I make a lot of jerky (both beef and venison). Like everybody, Im always searching for the best jerky recipe or pre-mixed seasoning package so Im always trying new products. Over the weekend I tried a new brand of jerky seasoning from Frisco Spices out of Nebraska. http://www.friscospices.com/ Im trying their Hells Creek Jerky spices to make 25 pounds of venison jerky.
I always freeze my venison trim in gallon sized Ziploc Freezer bags and thaw it a couple days in advance of a jerky making weekend.
Once thawed (but still stiff with ice crystals) I grind it first through a 3/8 plate
After the first grind I mix the seasoning with water. Trying to get an even distribution because using the seasoning dry never works and you end up with a spotty mixture where some of the meat is over seasoned and some is under seasoned.
The packet says to use 1 cup of water but for this volume of spices I use 2 cups to get the best distribution. The pink packet is a sodium nitrate/salt mix that you need to stave off botulism.
The water and spices and cure are then poured over the meat.
Then (wearing rubber gloves) I mix the meat by hand until I cant feel my hands any more and my fingers start to ach from the cold.
Then I switch my grinder to the 1/8 inch plate.
And grind the meat a 2nd time. This improves the texture and more thoroughly mixes the spices with the meat ensuring consistency and it makes sure the cure contacts all the meat.
Then the meat is punched down tightly to remove air pockets and then covered with plastic wrap.
Then the covered meat sits in the cooler over night. This allows the sodium nitrate cure do its magic to ensure all the meat is cured so it is safe to consume because the jerky is not cooked at high temps but rather slowly dried at temps no higher than 165F.
Then its time to do the dishes. I dont delay because the salt in the second grind will raise holy hell with the steel parts and knives.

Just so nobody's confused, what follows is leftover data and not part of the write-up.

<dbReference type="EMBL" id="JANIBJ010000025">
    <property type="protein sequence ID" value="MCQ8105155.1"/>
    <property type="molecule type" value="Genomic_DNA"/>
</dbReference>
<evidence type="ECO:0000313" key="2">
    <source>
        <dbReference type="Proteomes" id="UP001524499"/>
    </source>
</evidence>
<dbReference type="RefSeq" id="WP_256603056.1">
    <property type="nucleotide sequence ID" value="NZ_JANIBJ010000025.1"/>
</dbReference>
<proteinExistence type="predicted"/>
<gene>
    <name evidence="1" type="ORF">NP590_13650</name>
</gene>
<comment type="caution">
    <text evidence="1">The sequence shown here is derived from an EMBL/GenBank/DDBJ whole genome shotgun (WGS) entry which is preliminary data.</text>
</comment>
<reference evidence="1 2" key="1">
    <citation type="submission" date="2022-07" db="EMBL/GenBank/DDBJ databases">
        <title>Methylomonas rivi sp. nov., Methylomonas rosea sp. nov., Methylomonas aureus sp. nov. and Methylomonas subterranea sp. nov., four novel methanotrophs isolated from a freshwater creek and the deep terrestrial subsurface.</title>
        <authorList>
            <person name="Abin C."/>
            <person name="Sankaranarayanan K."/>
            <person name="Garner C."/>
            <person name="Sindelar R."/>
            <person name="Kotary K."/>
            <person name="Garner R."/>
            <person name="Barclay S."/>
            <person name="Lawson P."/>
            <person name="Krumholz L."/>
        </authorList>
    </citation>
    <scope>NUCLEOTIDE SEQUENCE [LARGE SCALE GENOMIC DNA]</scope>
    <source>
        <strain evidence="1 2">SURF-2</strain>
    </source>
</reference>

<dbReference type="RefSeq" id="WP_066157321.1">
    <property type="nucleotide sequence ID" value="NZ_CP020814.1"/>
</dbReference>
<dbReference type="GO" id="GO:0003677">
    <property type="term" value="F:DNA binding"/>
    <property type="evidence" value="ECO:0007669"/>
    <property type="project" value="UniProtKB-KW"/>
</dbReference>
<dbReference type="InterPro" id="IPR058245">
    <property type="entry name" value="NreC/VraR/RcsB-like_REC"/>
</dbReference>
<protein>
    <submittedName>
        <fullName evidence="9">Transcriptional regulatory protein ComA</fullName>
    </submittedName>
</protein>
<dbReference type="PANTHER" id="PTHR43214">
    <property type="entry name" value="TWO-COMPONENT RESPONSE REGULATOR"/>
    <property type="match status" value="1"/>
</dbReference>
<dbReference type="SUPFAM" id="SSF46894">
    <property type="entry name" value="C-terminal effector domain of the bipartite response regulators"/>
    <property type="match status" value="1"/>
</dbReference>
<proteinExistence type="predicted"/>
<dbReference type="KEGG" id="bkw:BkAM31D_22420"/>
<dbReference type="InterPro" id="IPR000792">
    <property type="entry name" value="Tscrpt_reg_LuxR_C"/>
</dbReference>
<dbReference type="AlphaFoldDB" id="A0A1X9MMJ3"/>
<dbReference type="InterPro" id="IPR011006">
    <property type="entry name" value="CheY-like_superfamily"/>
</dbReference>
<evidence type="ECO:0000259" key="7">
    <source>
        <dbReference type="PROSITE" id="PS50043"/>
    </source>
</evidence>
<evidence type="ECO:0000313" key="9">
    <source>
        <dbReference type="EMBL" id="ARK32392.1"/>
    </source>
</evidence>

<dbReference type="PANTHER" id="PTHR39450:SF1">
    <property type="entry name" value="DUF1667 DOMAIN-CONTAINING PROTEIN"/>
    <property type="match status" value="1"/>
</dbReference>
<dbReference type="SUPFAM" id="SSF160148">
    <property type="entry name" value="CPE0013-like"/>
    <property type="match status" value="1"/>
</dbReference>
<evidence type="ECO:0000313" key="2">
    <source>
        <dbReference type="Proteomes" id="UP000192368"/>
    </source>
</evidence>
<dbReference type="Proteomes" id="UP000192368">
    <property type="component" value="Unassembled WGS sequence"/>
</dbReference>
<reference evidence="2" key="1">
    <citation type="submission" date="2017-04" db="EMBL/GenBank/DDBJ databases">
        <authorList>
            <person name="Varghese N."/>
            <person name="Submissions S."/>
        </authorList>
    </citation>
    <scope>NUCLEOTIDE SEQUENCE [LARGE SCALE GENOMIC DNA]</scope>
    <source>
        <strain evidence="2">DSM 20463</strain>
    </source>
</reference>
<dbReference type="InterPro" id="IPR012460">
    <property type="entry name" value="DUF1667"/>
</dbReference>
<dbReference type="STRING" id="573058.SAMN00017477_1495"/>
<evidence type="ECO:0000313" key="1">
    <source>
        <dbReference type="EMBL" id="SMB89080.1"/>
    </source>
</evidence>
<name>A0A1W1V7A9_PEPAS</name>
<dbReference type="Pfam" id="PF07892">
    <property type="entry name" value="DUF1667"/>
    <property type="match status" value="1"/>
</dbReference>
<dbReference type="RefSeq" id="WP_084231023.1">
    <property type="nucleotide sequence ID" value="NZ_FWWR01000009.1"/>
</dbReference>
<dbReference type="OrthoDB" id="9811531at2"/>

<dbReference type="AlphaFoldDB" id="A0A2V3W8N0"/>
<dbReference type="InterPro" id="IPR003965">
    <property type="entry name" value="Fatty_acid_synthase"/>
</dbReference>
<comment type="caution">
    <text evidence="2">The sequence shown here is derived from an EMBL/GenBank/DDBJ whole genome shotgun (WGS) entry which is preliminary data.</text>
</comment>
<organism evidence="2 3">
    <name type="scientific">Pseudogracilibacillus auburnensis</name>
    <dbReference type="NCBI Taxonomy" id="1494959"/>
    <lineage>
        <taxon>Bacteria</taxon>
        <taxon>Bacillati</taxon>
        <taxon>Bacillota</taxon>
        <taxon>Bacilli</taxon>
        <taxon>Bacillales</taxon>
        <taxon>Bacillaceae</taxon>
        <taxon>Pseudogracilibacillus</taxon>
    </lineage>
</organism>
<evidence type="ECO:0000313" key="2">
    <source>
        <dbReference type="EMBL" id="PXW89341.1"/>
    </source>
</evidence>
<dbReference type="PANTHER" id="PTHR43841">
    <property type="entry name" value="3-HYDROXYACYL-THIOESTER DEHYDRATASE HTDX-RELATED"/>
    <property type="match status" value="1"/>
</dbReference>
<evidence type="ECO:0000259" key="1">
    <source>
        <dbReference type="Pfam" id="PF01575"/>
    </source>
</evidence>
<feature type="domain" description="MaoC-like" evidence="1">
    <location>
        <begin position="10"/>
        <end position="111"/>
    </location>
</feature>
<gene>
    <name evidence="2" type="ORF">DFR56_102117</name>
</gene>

When dried, I always spray down my blades with a food grade oil to keep them from rusting. Ive had this set of blades for more than 20 years.
I wrap the blades in paper towel and store them in Ziploc bags (to keep them from getting dulled by banging into the other blades) and then I store my blades in the freezer where the humidity is very low.
The next morning I use a jerky cannon to make strips right on the drying racks.
I always wipe down the clean racks with non-stick cooking spray that I spray onto a paper towel. I dont like to spray directly onto the racks because its a mess and you get oil lines on the dried product that looks bad.
Since some in my family like hotter jerky I sprinkle a few of the racks with crushed red pepper flakes while the meat is still moist and tacky. I put on twicw as much as it needs since half of it will fall off during drying, cutting and vacumm sealing.
My dehydrator is a home made version that allows me to make up to 30 pounds at one time. The heat comes from two electric hot plates that produce 1000 watts each. It is built of wood and lined with metal (aluminum). In order to move it around I made it in two halves. One half is the heater and fan box. There is a screen (filter) separating the two chambers.
The other half is the dehydrator box with supports for ten drying racks. It is also lined with metal (aluminum).
Then the racks spend the next 8 hours in the dehydrator. I start it out at 140 and slowly raise the temp to 165F.
During the drying process I rotate the racks back to front as well as top to bottom to make sure everything drays evenly.
Fast forward 8 hours and its finished.
The strips are cut to length and vacuum sealed
Im very pleased with the flavor. Its got a late heat that hits the back of the tongue. Now I need to make some smoked summer with crumbled cheese and Jalapeño.